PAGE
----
Date of Award

Spring 5-10-2017

Degree Type

Dissertation

Degree Name

Doctor of Philosophy (PhD)

Department

English

First Advisor

Dr. Leeanne Richardson

Second Advisor

Dr. Paul Schmidt

Third Advisor

Dr. Melissa McLeod

Abstract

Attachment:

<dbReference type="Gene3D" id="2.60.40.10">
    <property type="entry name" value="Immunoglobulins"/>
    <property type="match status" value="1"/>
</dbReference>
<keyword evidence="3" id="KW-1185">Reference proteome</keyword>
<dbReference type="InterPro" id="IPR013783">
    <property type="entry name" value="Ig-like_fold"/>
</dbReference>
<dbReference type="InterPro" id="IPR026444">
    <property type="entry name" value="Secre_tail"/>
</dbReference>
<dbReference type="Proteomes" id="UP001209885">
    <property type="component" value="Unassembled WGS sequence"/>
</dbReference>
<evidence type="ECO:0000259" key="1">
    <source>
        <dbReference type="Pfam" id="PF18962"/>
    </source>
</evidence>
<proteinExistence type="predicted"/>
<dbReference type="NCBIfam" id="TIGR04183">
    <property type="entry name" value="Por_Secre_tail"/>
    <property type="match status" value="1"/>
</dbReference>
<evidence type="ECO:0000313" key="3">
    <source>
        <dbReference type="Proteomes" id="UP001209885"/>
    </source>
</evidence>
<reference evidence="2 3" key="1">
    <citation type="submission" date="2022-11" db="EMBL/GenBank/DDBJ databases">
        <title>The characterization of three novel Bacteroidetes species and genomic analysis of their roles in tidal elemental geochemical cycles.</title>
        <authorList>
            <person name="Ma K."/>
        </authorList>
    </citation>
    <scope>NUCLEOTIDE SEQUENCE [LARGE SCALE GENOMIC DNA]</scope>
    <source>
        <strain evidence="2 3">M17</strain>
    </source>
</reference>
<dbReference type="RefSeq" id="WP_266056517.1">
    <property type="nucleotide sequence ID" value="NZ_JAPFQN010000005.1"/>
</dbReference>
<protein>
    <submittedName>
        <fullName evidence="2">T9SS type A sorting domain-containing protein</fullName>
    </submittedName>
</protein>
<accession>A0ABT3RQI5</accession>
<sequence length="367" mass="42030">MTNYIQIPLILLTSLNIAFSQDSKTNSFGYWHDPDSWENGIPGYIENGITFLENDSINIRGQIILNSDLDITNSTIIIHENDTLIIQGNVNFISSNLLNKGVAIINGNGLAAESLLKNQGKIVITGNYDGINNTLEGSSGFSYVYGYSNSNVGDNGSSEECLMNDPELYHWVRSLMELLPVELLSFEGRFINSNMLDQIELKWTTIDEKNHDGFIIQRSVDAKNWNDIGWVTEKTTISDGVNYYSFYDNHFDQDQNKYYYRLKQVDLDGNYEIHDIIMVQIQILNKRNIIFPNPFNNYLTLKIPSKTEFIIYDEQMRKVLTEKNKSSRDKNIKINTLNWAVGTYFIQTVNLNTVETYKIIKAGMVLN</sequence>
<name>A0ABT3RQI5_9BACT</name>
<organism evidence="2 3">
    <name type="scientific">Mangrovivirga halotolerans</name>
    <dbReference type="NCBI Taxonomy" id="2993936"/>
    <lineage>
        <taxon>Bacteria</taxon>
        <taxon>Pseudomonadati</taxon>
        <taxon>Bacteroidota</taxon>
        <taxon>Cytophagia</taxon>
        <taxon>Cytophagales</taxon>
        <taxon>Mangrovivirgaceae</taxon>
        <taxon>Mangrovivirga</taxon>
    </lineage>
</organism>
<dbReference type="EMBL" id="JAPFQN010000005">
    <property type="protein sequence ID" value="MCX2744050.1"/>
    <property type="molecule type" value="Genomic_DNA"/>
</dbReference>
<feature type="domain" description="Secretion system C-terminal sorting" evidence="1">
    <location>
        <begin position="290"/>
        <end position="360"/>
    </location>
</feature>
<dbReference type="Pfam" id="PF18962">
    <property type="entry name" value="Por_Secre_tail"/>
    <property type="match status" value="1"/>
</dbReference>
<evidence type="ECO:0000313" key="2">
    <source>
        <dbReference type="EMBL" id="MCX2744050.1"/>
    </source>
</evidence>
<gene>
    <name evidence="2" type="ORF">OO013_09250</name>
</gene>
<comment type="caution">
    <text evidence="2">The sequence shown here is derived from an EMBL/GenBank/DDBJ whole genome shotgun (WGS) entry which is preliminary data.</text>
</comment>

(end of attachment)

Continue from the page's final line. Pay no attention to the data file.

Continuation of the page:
This analysis will explore the progression and transformation of carnivalesque theory in six novels. The carnivalesque analysis will focus on Victorian women and the working class over a time period beginning around 1830 and ending in 1910. The novels that comprise this study are Thomas Hardy’s The Return of the Native and Jude the Obscure; Elizabeth Gaskell’s North and South and Charlotte Bronte’s Shirley; and finally Arnold Bennett’s The Old Wives’ Tale and E. M. Forster’s Howards End. The study intends to show a progression in the role of women that utilizes carnivalesque display as a vehicle. Women in the Hardy novels represent those who rebel against prescriptive Victorian mores in the midst of carnivalesque scenes. Hardy intends to use transgressive women and the suffering they endure to illustrate how Victorian rules of decorum and the institution of marriage are confining to point of being destructive. Gaskell and Bronte’s novels represent industrial or condition-of-England novels that show how Victorian women gain greater access and understanding of the working class and poor through spending time with these groups while performing charitable works. The carnivalesque has indeed undergone a partial transformation because scenes that overturn authority occur not only in public settings like the marketplace, but they also show up in the form of worker strikes and uprisings. Because the females in these novels have a greater understanding of the plight of the poor workers, they are able to advocate on their behalf and exert influence upon the managers and owners that helps to bring about reform in the workers’ situation. Finally the last two novels represent the culmination of this study as they reveal how carnivalesque scenes, both public and private, frame the experiences of two sets of sisters, both of which occupy the liminal space between the Victorian Age and Modernism. Women have progressed to the point of being able to overcome adversity and personal failure and grow into strong, independent individuals who speak for themselves, live independently, exert their own authority, and finally vote.

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